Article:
By Ian Randall For Mailonline
Published: 11:44 GMT, 6 January 2021 | Updated: 11:44 GMT, 6 January 2021
Another 'Beast from the East' as seen in 2018 is on the cards thanks to a sudden stratospheric warming event around the North Pole, a study reported.
During such episodes, the stratosphere — the layer 6–31 miles (10–50 km) above the Earth's surface — can increase in temperature by up to 90°F (50°C) over mere days.Insurance Loans Mortgage Attorney Credit Lawyer
This disturbance can travel down through the atmosphere and — if it reaches the ground — can cause shifts in the jet stream that cool Europe and northern Asia.
UK experts studied 40 stratospheric warming episodes from the last six decades — and learnt to track their signals that they travel down to the Earth's surface.
The current warming event may bring snowfall within weeks, they said yesterday — a prediction that appears to have come true with London dusted white this morning.
Another 'Beast from the East' could be on the cards thanks to a sudden stratospheric warming event around the North Pole, a study has warned. Pictured, the cold weather seen in 2018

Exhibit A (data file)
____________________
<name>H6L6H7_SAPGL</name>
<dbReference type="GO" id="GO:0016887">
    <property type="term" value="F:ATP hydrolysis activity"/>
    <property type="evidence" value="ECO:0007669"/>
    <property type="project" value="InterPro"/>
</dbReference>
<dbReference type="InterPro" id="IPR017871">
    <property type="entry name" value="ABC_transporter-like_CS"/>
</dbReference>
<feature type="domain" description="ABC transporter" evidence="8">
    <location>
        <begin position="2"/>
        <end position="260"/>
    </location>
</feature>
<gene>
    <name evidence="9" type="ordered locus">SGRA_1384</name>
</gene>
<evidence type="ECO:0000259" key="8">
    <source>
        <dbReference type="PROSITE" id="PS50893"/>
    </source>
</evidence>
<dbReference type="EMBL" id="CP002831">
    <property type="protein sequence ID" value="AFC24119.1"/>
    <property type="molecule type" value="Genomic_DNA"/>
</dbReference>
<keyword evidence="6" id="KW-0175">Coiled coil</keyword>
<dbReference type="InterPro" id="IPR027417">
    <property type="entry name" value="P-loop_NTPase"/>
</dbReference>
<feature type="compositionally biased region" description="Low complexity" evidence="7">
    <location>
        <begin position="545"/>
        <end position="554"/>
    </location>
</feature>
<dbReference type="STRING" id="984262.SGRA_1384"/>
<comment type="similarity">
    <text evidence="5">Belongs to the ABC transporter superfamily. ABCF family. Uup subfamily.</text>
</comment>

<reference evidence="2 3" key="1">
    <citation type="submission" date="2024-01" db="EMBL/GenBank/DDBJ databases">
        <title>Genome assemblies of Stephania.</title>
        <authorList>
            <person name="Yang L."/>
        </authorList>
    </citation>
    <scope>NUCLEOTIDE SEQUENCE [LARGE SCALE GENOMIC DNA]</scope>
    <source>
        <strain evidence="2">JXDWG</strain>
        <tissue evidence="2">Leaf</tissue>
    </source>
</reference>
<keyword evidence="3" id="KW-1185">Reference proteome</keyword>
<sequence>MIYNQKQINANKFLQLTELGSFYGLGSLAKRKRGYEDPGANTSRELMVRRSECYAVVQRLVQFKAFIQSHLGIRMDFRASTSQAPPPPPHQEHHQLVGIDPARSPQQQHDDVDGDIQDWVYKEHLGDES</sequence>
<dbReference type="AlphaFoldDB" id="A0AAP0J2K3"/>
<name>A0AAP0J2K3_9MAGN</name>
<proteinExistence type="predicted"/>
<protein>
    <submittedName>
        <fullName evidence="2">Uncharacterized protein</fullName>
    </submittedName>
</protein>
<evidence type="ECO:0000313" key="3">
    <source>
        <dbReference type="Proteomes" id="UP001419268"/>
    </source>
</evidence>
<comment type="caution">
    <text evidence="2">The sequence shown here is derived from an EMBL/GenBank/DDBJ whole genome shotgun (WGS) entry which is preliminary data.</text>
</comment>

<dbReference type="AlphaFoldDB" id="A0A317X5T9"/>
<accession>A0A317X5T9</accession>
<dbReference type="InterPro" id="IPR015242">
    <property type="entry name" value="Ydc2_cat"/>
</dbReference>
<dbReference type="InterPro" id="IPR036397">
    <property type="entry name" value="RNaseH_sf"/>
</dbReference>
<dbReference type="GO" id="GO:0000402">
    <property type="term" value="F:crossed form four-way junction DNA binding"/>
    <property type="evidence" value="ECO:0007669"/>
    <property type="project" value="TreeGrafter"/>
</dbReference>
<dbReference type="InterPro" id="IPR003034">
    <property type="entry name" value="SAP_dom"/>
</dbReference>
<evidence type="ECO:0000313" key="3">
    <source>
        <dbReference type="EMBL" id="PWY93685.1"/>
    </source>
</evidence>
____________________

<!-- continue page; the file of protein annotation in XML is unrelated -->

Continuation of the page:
The current warming event may bring snowfall within weeks, they said yesterday — a prediction that appears to have come true with London and Birmingham (pictured) waking up to a dusting of white this morning
'While an extreme cold weather event is not a certainty, around two thirds of sudden stratospheric warmings have a significant impact on surface weather,' said paper author and climate dynamics expert Richard Hall of the University of Bristol.
There is an increased chance of extreme cold temperatures — and potentially snow, also — over the next week of two, he continued.
'What’s more, [the current] sudden stratospheric warming is potentially the most dangerous kind, where the polar vortex splits into two smaller "child" vortices.'Insurance Loans Mortgage Attorney Credit Lawyer
'Our study quantifies for the first time the probabilities of when we might expect extreme surface weather following a sudden stratospheric warming event,' said paper author and mathematician William Seviour of the University of Exeter.
'These vary widely,